The Austin Chronicle

https://www.austinchronicle.com/screens/2003-06-13/163684/

Short Cuts

By Marc Savlov, June 13, 2003, Screens

Bring Me the Head Gasket of Chris Garcia Dept.: Last week's XL ent in the Austin American-Statesman listed "The 20 Greatest Car Movies of All Time" by Film section Editor Chris Garcia and freelancer John DeFore (with an intro from Arts Editor Jeff Salamon) and immediately stirred up some high-octane controversy behind the counter at various video-rental outlets we frequent, most noticeably the Movie Store on 43rd and Guadalupe, where Employee of the Millennium Neal Chandler was downright apoplectic over the relegation of 1971 cult hit Vanishing Point to the No. 4 slot in the "Car Stars" list, with that film's 1970 Dodge Challenger sandwiched between the infinitely less appealing Charger from The Fast and the Furious and Steve McQueen's Mustang GT of Bullitt fame. As gearheads everywhere know, that's all messed up, man -- Vanishing Point, which later inspired an entire album of speedy sleaze from Brit rockers Primal Scream, is such a wantonly bizarre slice of carbon-monoxized Americana it ought to be, at the very least, on the main list, preferably somewhere before George Lucas' perpetually overrated American Graffiti, and just behind cinematic demigods Monte Hellman and Warren Oates' utterly perfect Two-Lane Blacktop. We won't even get into the audacity of putting Spielberg's nifty but generic cat-and-mouser Duel in the No. 2 slot, or ignoring altogether Robert Rodriguez's sophomore effort Roadracers, because we've got 10W30-weight Pennzoil all over our hands, and the keyboard's getting awfully slick. Instead, we suggest a quarter-mile of macadam, preferably outside the city limits, on a bluff, at midnight (à la the also-grievously-unlisted Rebel Without a Cause): Our Subie WRX vs. your, uh, whatever it is. Unless, of course, you're ... chicken. Yeah, toreador, that means you... Dallas/Hollywood sibs the Wilsons -- Andrew, Luke, Owen, but not Flip -- have announced plans to begin shooting The Wendell Baker Story in Austin this fall, with Luke scripting, co-starring with Owen, and co-directing with Andrew. Variety reports the film takes place in a "retirement hotel ... with good-hearted ex-con Luke battling corruption" and pining for his lost flame, which sounds oddly reminiscent of Don Coscarelli's Bubba Ho-Tep, but without the Elvis Presley and killer mummy. Sounds promising... Finally, our beloved Cinemaker Co-Op and their offshoot the Center for Young Cinema have merged and moved, becoming the Motion Media Arts Center, at 906 E. Fifth #106, in the 501 Media Block. The move springs from Cinemaker's desire to embrace "any artistic output that incorporates a moving image" and not just Super 8 and small-gauge filmmaking. The new and improved MMAC promises to offer everything from workshops, equipment rentals, transfer services, and education programs. See the magic, read the mission statement at www.cinemaker.org, or call 236-8877 for more info.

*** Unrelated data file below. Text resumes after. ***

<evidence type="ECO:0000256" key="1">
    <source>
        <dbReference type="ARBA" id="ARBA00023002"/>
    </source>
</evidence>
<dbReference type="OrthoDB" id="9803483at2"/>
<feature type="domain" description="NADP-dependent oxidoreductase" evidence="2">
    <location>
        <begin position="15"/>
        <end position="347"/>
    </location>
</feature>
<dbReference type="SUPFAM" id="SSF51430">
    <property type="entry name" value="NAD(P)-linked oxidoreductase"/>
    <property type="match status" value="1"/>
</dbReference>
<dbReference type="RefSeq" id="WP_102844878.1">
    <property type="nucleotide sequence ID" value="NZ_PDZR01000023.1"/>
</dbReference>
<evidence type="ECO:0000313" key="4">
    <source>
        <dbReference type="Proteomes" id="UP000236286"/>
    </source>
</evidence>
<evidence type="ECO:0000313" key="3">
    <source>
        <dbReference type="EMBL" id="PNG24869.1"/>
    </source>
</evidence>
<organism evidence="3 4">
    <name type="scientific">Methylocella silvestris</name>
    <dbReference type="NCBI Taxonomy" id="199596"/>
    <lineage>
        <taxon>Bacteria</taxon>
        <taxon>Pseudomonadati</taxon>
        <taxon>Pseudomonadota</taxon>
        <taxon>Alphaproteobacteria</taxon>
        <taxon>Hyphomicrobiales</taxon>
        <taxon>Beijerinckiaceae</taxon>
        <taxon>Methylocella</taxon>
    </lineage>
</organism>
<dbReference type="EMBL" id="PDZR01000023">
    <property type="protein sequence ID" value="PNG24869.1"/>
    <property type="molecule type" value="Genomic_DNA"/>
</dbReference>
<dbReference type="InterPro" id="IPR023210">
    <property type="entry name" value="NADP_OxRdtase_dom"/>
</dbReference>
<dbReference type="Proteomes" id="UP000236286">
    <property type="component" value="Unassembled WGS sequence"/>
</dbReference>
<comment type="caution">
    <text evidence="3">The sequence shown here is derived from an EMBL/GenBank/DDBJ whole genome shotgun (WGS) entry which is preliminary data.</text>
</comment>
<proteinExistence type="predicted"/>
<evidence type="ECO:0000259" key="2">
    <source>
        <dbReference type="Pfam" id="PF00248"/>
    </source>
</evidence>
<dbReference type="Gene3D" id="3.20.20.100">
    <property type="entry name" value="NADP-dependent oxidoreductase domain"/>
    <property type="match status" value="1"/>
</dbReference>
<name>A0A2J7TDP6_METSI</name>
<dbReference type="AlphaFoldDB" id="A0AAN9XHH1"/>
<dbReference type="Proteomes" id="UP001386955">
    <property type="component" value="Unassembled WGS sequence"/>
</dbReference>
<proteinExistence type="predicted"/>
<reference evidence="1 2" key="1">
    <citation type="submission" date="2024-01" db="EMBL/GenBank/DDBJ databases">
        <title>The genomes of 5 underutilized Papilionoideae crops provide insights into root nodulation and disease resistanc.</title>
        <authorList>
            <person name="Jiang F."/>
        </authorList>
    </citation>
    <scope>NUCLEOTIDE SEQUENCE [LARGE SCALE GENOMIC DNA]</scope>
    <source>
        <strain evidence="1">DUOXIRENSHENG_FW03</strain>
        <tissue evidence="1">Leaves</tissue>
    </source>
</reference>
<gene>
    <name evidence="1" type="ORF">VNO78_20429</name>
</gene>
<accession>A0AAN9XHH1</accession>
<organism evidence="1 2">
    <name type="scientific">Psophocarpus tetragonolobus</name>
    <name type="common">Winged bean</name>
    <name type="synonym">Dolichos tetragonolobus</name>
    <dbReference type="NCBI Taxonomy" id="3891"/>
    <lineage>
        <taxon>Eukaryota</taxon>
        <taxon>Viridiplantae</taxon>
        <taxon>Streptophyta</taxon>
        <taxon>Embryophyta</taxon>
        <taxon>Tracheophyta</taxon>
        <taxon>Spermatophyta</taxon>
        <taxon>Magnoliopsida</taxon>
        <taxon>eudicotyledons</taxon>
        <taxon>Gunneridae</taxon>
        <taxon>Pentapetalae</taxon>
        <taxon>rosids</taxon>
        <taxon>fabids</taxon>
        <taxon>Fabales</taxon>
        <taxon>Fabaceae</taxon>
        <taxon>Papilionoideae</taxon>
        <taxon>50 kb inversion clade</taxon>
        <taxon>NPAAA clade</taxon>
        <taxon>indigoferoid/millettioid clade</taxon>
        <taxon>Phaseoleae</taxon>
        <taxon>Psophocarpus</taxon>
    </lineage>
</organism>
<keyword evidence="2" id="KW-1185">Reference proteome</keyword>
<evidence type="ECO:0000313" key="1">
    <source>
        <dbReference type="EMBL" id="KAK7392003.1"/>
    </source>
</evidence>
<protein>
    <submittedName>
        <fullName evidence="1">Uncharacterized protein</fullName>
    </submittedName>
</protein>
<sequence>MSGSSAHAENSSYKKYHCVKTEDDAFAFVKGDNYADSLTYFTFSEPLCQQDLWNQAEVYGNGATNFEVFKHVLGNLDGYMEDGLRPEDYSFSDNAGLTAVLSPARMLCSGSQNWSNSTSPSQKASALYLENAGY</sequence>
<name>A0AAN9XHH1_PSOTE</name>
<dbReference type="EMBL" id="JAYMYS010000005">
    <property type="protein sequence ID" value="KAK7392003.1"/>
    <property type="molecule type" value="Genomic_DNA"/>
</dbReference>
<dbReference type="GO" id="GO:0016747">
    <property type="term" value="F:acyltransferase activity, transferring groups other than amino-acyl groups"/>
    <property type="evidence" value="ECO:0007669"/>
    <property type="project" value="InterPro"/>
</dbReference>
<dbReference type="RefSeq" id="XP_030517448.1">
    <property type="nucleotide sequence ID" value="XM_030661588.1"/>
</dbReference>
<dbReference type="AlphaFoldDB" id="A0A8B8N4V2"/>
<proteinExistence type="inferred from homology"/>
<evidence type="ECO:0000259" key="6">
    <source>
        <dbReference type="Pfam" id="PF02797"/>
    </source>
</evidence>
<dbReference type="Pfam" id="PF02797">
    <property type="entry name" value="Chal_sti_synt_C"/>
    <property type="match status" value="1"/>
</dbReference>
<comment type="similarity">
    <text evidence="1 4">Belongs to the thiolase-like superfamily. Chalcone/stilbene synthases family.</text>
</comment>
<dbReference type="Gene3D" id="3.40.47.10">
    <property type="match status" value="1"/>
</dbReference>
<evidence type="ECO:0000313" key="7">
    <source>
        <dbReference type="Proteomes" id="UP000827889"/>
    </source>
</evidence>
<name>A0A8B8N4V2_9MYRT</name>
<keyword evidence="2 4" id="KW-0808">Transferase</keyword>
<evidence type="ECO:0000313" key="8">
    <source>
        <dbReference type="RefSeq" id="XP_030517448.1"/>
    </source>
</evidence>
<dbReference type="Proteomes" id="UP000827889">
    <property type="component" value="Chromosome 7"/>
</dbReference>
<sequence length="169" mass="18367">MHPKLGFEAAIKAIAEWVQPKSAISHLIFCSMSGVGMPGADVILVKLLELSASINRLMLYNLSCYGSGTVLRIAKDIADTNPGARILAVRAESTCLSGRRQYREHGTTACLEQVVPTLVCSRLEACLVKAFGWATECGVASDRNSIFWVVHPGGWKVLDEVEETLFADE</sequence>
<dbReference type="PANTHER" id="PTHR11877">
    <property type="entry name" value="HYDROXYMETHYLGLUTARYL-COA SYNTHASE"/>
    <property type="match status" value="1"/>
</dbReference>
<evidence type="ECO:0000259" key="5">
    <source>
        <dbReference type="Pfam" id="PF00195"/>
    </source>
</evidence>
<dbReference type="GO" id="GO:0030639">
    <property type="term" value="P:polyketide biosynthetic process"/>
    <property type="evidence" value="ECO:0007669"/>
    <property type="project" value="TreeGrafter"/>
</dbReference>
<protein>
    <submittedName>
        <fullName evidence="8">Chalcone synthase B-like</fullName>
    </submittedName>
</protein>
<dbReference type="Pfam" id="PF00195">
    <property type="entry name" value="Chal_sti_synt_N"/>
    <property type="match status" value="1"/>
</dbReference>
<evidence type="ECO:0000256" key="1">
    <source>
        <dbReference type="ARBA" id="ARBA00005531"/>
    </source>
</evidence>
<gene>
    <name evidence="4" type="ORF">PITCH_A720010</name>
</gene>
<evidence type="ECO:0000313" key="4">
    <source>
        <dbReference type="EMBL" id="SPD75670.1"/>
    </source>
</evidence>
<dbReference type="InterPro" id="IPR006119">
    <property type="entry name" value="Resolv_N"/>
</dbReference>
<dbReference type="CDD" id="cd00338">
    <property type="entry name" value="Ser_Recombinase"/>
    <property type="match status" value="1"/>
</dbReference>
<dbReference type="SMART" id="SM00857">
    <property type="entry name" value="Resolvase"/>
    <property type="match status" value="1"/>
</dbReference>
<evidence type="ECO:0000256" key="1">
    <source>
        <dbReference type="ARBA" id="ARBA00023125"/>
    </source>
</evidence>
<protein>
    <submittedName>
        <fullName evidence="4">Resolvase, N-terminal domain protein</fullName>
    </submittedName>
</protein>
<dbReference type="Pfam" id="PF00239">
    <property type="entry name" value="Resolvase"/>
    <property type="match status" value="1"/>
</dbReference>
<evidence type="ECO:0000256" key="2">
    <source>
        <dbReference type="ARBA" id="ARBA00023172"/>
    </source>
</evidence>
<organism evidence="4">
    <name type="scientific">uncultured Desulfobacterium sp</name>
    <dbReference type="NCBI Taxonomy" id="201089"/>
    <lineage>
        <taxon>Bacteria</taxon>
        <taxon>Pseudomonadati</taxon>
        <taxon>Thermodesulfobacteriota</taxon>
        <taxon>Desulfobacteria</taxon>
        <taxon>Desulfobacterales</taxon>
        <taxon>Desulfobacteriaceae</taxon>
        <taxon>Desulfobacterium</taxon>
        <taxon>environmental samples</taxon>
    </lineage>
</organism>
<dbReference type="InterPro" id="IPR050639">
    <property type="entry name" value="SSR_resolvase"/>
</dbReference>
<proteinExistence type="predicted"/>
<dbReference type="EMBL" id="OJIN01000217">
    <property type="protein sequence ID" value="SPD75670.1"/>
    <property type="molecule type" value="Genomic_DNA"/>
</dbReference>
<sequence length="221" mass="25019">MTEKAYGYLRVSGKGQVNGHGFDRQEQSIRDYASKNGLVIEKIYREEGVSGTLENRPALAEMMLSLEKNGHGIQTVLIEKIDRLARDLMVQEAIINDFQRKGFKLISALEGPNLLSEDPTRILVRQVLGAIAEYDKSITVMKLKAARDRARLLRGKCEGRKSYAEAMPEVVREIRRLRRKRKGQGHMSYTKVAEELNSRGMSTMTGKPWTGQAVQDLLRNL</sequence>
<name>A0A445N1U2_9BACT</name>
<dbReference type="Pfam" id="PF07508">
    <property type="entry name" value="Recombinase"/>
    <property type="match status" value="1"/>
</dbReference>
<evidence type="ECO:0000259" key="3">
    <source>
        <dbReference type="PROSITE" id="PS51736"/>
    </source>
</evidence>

Copyright © 2019 Austin Chronicle Corporation. All rights reserved.

The Austin Chronicle